Posted in Commentary with tags , on May 18, 2022 by itnerd

Back in 2016, the CRTC said that high speed Internet was “essential”. This is what they meant by that at the time:

As part of declaring broadband a “basic” or essential service, the CRTC has also set new goals for download and upload speeds. For fixed broadband services, all citizens should have the option of unlimited data with speeds of at least 50 megabits per second for downloads and 10 megabits per second for uploads — a tenfold increase of previous targets set in 2011. The goals for mobile coverage are less ambitious, and simply call for “access to the latest mobile wireless technology” in cities and major transport corridors.

The CRTC estimates that some two million Canadian households, or 18 percent of the population, do not currently have access to their desired speeds. The $750 million government fund will help to pay for infrastructure to remedy this. The money will be distributed over five years, with the CRTC expecting 90 percent of Canadians to access the new speeds by 2021. 

The new digital plan also touches on accessibility problems, with CRTC mandating that wireless service providers will have to offer platforms that address the needs of people with hearing or speech disabilities within six months. Blais said this timeline was necessary, as the country “can’t depend on market forces to address these issues.”

Fast forward to 2022 and this really doesn’t go far enough to address what I think “essential” means to Canadians. Given that a lot of us still work from home, and the Internet is the difference between earning a paycheque and not earning one, or learning and not learning, I think that this needs to change. Now Public Safety Canada has a list of what it defines as “Essential Services” which it defines as this:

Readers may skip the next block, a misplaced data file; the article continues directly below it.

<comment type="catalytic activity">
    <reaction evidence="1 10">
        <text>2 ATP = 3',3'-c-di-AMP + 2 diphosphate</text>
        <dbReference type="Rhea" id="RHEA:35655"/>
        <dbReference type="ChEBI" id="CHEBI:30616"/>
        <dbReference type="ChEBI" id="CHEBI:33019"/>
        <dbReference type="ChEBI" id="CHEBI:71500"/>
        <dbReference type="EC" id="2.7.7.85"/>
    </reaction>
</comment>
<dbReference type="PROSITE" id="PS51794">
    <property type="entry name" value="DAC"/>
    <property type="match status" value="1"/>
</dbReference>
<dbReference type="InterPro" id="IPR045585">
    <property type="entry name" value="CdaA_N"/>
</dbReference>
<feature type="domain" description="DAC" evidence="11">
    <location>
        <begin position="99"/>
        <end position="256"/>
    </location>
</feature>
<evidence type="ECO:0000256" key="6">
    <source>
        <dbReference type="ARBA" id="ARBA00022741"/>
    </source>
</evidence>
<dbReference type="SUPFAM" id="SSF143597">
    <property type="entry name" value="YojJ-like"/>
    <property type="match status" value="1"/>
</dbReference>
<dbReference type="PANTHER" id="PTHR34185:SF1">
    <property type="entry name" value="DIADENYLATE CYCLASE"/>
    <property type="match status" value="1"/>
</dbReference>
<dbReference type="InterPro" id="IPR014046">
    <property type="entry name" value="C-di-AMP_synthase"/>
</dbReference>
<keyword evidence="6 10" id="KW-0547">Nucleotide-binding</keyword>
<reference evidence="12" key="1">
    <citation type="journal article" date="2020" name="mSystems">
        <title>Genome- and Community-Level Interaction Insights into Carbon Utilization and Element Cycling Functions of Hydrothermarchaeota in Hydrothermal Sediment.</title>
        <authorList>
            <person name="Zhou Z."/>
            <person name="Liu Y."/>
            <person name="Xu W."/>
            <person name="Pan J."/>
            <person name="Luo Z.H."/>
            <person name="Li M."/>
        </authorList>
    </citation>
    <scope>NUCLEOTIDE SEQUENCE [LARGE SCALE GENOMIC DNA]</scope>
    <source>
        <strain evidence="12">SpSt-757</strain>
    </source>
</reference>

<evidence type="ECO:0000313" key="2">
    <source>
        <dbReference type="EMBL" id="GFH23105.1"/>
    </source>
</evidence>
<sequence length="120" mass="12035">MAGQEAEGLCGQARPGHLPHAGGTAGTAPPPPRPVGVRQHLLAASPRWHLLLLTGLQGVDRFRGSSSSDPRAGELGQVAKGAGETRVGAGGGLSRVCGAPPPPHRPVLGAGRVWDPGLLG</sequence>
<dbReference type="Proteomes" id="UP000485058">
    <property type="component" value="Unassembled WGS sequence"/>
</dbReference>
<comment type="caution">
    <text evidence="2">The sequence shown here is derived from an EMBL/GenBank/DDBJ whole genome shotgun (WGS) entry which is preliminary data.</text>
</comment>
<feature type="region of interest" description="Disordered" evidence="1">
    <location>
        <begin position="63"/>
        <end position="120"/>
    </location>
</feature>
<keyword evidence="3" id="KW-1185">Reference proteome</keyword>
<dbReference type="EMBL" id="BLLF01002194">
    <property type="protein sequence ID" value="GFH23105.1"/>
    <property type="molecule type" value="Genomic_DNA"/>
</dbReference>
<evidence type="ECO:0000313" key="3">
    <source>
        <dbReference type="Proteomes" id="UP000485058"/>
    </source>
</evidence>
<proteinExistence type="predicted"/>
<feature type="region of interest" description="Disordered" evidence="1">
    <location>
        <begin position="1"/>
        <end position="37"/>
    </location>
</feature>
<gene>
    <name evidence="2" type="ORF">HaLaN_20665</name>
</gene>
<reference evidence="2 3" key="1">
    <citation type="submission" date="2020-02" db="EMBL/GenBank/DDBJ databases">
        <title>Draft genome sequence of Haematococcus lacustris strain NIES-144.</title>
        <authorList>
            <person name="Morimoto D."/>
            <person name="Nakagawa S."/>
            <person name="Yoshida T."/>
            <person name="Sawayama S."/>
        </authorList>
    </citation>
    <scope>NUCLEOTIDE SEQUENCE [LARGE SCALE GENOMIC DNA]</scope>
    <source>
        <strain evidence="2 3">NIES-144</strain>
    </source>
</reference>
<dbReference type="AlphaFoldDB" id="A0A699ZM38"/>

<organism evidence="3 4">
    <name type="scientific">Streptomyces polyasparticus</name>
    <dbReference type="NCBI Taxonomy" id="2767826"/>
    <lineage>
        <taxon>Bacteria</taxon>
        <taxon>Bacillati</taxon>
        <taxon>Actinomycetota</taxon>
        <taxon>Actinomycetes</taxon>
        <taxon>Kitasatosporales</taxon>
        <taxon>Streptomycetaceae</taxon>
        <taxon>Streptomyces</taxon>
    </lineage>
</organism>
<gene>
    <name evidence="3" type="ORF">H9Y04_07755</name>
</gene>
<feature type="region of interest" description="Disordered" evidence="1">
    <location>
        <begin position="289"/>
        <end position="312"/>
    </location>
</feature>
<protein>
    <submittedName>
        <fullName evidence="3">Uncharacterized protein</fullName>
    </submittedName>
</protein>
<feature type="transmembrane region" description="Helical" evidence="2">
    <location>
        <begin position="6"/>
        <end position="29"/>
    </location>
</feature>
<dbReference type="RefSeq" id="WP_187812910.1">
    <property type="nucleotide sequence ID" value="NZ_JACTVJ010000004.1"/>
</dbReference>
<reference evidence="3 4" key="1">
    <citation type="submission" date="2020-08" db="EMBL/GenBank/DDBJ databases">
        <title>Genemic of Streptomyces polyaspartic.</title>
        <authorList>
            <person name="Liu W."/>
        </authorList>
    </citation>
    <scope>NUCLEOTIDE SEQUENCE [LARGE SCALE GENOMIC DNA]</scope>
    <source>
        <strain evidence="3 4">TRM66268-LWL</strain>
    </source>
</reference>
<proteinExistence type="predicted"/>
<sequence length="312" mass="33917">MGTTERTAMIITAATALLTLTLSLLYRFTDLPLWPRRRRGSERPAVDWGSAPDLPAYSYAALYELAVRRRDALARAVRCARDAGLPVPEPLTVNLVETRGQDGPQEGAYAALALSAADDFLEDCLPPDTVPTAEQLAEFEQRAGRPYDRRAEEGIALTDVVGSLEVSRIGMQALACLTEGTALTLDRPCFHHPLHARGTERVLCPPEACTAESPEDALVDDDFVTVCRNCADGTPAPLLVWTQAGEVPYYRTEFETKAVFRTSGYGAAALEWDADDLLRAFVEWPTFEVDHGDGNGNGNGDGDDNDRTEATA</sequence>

Canada’s National Strategy for Critical Infrastructure defines critical infrastructure as the processes, systems, facilities, technologies, networks, assets, and services essential to the health, safety, security or economic well-being of Canadians and the effective functioning of government. 

And while this list does list “Information and Communication Technologies” as part of this, I think it needs to go further to include not only the Internet specifically, but it should also include telcos like Rogers, Bell, and Telus so that they are responsible for maintaining and resolving issues to a high standard. As in resolving issues within hours and not days. And having a minimum uptime guarantee that said telcos are held accountable to. Now I know that Rogers, Bell, Telus and others would say that this isn’t required and they go above and beyond for their customers. But while I agree that these telcos do the best that they can to resolve customer issues in what they consider to be a timely manner, I don’t think that’s good enough. When the Internet goes out for a single home or a group of homes, even for a few hours, there are people who aren’t learning or making a living. That affects the economy. That alone makes it worthwhile to explore this idea and to take action to make it reality. And perhaps if something like this came into effect, telcos would spend a lot more time and effort to ensure that their networks were resilient enough so that outages became corner cases. That would be good for all Canadians.